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In programming we have the term "xor gate" for when one of two things is allowed, but not both. That is, P XOR Q is true if and only if exactly one of them is true, false otherwise.

But English is not always so clearcut as programming. Is there an English word that serves the same function? That is, is there a word in English such that people think

X is the case ___ Y is the case

is true when exactly one of X and Y is true but not both? (For contrast, "X is the case and Y is the case" is true only when both X and Y are the case at the same time, and nothing less)

closed as unclear what you're asking by JJ for Transparency and Monica, Lawrence, RegDwigнt Aug 6 '18 at 9:33

Please clarify your specific problem or add additional details to highlight exactly what you need. As it's currently written, it’s hard to tell exactly what you're asking. See the How to Ask page for help clarifying this question. If this question can be reworded to fit the rules in the help center, please edit the question.

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    Have you got an example in mind of how you would use such a word? – John Go-Soco Aug 6 '18 at 8:24
  • An example would clarify whether you want a term to replace xor in something like "this xor that", or whether you want a term to describe the mutual exclusion. Please use the edit link to add an appropriate example to your question. You can use "___" to indicate where the word should go. – Lawrence Aug 6 '18 at 9:06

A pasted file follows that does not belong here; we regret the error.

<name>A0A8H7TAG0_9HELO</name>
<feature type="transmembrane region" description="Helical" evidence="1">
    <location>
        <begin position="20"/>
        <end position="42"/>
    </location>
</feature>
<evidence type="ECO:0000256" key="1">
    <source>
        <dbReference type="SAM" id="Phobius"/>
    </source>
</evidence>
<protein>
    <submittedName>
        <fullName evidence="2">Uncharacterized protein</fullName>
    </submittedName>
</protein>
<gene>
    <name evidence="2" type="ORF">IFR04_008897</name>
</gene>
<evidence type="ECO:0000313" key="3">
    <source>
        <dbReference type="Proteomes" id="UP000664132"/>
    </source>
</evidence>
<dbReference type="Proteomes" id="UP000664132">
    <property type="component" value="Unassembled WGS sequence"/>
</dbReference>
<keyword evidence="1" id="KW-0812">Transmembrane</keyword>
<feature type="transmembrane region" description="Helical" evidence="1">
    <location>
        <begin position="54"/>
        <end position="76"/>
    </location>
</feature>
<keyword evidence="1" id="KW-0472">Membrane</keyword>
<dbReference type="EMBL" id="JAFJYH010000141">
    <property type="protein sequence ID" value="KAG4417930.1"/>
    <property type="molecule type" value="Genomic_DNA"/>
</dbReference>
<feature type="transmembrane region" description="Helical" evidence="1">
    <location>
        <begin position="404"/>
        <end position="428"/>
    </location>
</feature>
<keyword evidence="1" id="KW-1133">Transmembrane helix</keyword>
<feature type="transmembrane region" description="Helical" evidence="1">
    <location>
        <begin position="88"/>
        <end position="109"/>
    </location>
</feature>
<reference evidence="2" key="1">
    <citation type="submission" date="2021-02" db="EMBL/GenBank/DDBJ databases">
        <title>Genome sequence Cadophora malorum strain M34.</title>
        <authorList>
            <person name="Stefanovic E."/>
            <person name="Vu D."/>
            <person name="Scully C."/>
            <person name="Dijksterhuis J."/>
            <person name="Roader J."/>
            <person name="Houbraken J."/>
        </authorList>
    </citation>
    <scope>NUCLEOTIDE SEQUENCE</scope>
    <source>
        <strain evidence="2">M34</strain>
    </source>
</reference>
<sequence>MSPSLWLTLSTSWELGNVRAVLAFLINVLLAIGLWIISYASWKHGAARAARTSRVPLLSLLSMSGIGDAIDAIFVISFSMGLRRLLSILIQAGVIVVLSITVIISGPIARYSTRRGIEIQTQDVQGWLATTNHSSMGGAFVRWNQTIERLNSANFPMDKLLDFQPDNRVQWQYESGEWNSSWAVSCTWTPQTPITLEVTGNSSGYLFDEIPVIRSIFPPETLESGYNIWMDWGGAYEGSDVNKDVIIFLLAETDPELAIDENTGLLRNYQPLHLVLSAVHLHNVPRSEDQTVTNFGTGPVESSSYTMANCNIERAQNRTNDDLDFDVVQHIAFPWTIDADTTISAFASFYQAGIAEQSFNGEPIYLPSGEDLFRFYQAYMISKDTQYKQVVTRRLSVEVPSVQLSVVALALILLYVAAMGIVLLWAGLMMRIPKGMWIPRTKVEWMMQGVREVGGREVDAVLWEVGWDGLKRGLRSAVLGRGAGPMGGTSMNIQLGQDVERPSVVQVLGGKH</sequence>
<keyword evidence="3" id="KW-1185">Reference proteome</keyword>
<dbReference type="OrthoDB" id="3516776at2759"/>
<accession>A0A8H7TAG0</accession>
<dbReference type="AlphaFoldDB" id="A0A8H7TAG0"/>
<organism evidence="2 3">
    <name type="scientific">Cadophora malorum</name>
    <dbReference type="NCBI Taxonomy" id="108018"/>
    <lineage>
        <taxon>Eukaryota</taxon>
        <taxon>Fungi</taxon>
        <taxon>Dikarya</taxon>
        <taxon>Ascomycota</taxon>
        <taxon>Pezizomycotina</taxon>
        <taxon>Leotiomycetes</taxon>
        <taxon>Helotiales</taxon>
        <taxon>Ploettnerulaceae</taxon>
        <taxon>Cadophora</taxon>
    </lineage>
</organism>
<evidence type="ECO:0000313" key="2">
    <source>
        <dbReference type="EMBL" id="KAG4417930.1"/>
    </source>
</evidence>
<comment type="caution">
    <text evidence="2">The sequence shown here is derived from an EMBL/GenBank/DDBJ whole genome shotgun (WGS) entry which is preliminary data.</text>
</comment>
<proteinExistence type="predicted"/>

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    @Lawrence in order to understand the question, one should know the function of XOR. Phrases "Either-Or" and "Mutual Exclusion" is technically wrong. You can't use them for XOR. For me, this question is very clear. OP is asking a English word for XOR (which he thinks is not a word, but a type of Gate (in electronics)) – Ubi hatt Aug 6 '18 at 9:59
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    But the natural way to invoke XOR in English is to say either-or. "Either it will rain or I will play baseball" usually means one of these will happen, not none and not both. – Mitch Aug 6 '18 at 14:05
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    You can also say, You can only have one or the other. The use of only gives the meaning of the conjunction exclusivity. – Jason Bassford Supports Monica Aug 6 '18 at 22:12
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Not exactly a single word, but how about:

Used to refer to a situation in which there is a choice between two different plans of action, but both together are not possible.

You could also use:

Not possible at the same time

  • The quote about either-or is somewhat misleading. It's referring to the use of the term as an adjective before a noun - like "this is an either-or situation". If you simply have "either this or that", it doesn't always translate to "this xor that". – Lawrence Aug 6 '18 at 9:02
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    Can you provide a published example of either-or acting as an inclusive or, please? – G Tony Jacobs Aug 6 '18 at 12:20
  • I, too, can't think of a single instance when either . . . or has been used in an inclusive manner. – Jason Bassford Supports Monica Aug 7 '18 at 1:37

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